View of the Sirius building from the Harbour Bridge

View of the Sirius building from the Harbour Bridge

http://greenbans.net.au/actions-now/sirius-building-the-rocks

Older buildings we call beautiful and worthy of heritage status now, at one time would’ve seemed ordinary if not boring around the time they were built. Time heals all qualms it seems, eventually the nostalgia breeds affection in us.

In 2015 the building was sold by the Baird Coalition Government and is in high-risk of demolition. Currently the Sirius building is not under Heritage Status, but it is my opinion that it represents an important symbol of Sydney’s past.There have been many movements including the ‘Save Our Sirius’ movement, which I encourage you to look up. The NSW Heritage Council encouraged for it to receive status, saying that redevelopment would disrupt the views of The Sydney Opera House and other features of the Circular Quay. However, Heritage Council Minister Gabrielle Upton in 2017 denied Sirius heritage status, calling it “unworthy”. Worthiness of heritage has to be rethought, if the thousands of signatures and rallys don’t matter to the heritage minister then what will.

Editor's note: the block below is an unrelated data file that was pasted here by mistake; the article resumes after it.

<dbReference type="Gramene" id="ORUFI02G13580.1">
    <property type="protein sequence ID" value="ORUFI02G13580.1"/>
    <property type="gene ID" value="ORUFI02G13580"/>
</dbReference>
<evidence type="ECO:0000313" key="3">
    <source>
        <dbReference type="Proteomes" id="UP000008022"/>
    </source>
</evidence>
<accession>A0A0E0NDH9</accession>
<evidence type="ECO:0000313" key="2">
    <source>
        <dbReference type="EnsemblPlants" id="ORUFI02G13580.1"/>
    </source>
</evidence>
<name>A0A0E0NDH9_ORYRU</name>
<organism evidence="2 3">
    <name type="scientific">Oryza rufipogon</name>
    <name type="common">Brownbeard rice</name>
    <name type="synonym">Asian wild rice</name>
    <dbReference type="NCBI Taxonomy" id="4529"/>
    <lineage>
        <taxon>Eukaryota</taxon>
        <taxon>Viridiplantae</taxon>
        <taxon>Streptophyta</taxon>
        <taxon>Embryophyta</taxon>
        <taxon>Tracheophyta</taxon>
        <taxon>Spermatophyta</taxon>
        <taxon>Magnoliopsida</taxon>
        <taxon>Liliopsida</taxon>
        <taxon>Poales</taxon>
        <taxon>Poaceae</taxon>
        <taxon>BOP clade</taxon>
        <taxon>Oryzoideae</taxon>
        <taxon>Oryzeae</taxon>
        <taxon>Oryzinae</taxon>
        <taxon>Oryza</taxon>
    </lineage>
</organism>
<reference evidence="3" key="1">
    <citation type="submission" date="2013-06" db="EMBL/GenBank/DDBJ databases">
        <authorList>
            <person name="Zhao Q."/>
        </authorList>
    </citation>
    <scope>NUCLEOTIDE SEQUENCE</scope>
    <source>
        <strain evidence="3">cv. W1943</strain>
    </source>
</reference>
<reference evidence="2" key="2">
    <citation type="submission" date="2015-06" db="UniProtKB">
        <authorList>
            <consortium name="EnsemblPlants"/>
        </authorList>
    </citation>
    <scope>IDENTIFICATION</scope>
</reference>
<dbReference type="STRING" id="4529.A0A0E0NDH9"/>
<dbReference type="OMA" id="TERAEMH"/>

There has been plenty of activism surrounding this building, but it now has no occupants, and is threatened by demolition. It could become a symbol of community in Sydney as a public housing unit. If we destroy every old building on a whim, we lose the ability to see techniques of construction, the vision of a deceased architect. It speaks to the paradox of progress, we take two steps back and 1 step forward, rather than reinventing and recycling, we destroy and rebuild. Contemporary buildings can be beautiful and service communities well, but the Sirius has the potential to be a powerful symbol of communal living for years to come. The Sirius has hidden beauty that is characteristic of Brutalism. The beauty is in the social service, comfort and diversity. We have enough Skyscrapers.